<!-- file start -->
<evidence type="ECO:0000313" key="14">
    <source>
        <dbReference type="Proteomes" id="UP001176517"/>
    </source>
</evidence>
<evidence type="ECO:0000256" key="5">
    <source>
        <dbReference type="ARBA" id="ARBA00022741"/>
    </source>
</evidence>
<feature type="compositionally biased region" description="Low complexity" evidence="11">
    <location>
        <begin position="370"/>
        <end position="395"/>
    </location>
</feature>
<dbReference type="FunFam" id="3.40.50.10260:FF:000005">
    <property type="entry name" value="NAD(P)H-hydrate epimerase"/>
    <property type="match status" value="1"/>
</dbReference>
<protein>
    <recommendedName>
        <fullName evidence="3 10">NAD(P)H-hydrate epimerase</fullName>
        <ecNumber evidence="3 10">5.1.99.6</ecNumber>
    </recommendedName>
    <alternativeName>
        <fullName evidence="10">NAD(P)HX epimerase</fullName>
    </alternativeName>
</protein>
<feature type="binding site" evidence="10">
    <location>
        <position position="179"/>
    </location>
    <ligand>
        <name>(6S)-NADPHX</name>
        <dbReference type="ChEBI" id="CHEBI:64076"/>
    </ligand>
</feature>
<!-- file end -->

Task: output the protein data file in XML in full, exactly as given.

<evidence type="ECO:0000313" key="14">
    <source>
        <dbReference type="Proteomes" id="UP001176517"/>
    </source>
</evidence>
<evidence type="ECO:0000256" key="5">
    <source>
        <dbReference type="ARBA" id="ARBA00022741"/>
    </source>
</evidence>
<feature type="compositionally biased region" description="Low complexity" evidence="11">
    <location>
        <begin position="370"/>
        <end position="395"/>
    </location>
</feature>
<dbReference type="FunFam" id="3.40.50.10260:FF:000005">
    <property type="entry name" value="NAD(P)H-hydrate epimerase"/>
    <property type="match status" value="1"/>
</dbReference>
<protein>
    <recommendedName>
        <fullName evidence="3 10">NAD(P)H-hydrate epimerase</fullName>
        <ecNumber evidence="3 10">5.1.99.6</ecNumber>
    </recommendedName>
    <alternativeName>
        <fullName evidence="10">NAD(P)HX epimerase</fullName>
    </alternativeName>
</protein>
<feature type="binding site" evidence="10">
    <location>
        <position position="179"/>
    </location>
    <ligand>
        <name>(6S)-NADPHX</name>
        <dbReference type="ChEBI" id="CHEBI:64076"/>
    </ligand>
</feature>